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Employment Law Blog
James Tarquin, P.A
As part of our commitment to assist and educate employees in fighting back against the abusive employment practices of employers, we offer a broad range of information about employment law issues in our employment blog.

How Employers Retaliate Against Sexual Harassment Victims Who Complain: Antagonistic Behavior

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Having represented sexual harassment victims for more than twenty years, our Citrus County, Florida sexual harassment attorneys know sexual harassment victims who lodge sexual harassment complaints are frequently targeted for termination.  In some cases, our Homosassa, Florida sexual harassment lawyers have learned, sexual harassment victims are terminated directly on the heels of their sexual harassment complaint.  In other cases, however, sexual harassment victims who lodge sexual harassment complaints are not terminated for several months following their complaint.  Instead of swift termination, sexual harassment victims endure retaliatory antagonistic behavior for months after they complain, such as negative performance reviews, performance improvement plans, investigation, disciplinary action, and threats of termination.  In far too many cases, the retaliatory antagonistic behavior culminates in termination.   

In this article, our Citrus County, Florida sexual harassment attorneys explain how the alleged facts in Mellett v. City of Philadelphia, 2022 WL 2391131 (E.D. Pa. July 1, 2022) are illustrative of an employer’s pattern of antagonism towards sexual harassment victims who complain about sexual harassment in the workplace.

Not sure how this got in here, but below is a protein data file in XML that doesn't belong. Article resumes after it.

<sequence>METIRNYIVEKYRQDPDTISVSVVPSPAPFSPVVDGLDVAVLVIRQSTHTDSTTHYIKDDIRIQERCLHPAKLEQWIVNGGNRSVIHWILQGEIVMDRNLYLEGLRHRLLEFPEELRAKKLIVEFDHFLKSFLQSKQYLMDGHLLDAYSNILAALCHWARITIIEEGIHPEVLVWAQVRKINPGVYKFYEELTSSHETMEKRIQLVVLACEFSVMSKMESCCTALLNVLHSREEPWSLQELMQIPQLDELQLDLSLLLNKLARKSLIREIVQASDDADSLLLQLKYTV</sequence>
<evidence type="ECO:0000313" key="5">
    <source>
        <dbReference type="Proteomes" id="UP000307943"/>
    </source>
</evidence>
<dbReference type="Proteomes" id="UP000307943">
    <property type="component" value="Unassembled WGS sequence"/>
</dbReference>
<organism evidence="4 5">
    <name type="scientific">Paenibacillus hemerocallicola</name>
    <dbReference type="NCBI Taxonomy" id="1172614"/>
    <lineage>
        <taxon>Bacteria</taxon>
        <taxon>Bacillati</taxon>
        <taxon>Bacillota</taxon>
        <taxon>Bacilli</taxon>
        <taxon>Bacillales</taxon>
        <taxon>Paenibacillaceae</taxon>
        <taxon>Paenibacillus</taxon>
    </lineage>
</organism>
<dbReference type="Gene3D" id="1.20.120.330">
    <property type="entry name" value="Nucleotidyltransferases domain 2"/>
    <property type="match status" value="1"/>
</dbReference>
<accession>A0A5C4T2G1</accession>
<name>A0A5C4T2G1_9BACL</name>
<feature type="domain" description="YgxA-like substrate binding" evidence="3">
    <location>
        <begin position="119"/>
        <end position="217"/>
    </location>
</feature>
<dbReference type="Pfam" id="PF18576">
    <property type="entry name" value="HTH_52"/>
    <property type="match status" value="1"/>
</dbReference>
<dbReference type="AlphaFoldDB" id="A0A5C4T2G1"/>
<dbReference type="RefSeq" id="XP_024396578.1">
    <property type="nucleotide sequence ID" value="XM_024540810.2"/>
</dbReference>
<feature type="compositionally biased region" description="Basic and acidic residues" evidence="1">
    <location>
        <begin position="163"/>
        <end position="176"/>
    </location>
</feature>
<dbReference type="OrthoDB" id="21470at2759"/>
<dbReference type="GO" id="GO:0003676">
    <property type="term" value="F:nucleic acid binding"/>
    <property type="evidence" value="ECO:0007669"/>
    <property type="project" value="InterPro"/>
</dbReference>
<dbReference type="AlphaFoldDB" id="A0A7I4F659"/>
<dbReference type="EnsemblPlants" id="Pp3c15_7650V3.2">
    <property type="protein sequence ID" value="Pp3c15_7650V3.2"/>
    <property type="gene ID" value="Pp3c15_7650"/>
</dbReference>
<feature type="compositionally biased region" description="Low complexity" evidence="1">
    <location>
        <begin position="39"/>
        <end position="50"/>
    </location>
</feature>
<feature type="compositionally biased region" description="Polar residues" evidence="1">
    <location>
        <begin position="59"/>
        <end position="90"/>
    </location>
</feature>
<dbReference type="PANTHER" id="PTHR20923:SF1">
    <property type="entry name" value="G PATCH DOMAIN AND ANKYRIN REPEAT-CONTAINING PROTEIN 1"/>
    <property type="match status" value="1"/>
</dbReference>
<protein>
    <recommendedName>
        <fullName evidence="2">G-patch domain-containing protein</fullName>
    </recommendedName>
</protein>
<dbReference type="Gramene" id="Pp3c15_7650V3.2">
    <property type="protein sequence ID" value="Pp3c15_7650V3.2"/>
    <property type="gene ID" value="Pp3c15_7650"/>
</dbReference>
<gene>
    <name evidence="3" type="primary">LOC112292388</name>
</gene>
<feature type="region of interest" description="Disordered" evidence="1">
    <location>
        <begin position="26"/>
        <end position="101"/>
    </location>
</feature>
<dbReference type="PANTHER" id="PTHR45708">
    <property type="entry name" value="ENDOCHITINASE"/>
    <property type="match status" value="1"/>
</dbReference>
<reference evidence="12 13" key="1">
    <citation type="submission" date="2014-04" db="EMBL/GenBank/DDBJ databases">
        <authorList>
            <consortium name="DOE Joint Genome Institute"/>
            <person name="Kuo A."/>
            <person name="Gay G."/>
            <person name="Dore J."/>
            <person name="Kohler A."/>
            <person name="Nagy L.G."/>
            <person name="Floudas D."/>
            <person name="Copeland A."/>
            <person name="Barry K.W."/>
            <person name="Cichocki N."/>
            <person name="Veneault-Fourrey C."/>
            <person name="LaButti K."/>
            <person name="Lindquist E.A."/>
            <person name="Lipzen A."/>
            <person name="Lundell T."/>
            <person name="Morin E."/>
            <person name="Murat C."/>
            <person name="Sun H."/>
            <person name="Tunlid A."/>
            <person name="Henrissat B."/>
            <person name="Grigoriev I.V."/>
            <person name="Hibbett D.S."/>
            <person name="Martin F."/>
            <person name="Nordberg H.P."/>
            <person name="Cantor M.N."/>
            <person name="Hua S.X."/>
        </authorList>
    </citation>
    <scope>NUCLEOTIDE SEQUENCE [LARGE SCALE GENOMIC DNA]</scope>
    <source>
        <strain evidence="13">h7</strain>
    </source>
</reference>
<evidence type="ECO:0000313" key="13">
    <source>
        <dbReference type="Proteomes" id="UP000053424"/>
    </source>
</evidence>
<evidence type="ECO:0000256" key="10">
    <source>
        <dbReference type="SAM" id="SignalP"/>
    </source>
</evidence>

Workplace Retaliation Lawsuit

In that case, a woman named Mellett brought a retaliation lawsuit against her employer, the Philadelphia Police Department (PPD), pursuant to Title VII of the Civil Rights Act of 1964 (Title VII). Title VII makes sexual harassment an unlawful discriminatory employment practice. To violate Title VII, sexual harassment must be sufficiently severe or pervasive to alter the conditions of the victim’s employment and create a hostile work environment. To protect sexual harassment victims, Title VII contains an anti-retaliation provision. Under Title VII, employers are prohibited from retaliating against employees who complain about perceived sexual harassment in the workplace. Mellett claims that in response to her complaint about sexual harassment in the workplace, the PPD retaliated against her by subjecting her to disciplinary action. Mellett further claims that the PPD retaliated against her by using this same disciplinary action as a pretext to pass her over for a promotion and demote her.

Mellett is a police officer for the PPD. She began working for the PPD in 2007, was promoted to administrative Sergeant in 2014, and remained in that role until she subsequently became Line Squad Sergeant sometime after 2018, which she claims amounted to a demotion. Prior to her alleged demotion, Mellett claims that her supervisor, Frank, engaged in sexually harassing behavior towards other female co-workers, including adjusting his genitals in front of female officers and requesting sexual favors.

Sexual Harassment Complaint

Mellett first reported that Frank was adjusting himself in front of female officers to a Captain, Hearn. Hearn allegedly responded by laughing. Nonetheless, Mellett continued to report Frank’s conduct to Hearn over the course of several months. Eventually, Hearn told Frank that his behavior would not be tolerated, but no further action was taken at that time. After Hearn talked to Frank about his sexually inappropriate conduct, Mellett testified that Frank kicked in her door, screamed at her, and told Mellett to remove her belongings and that she could not keep an office while he was present.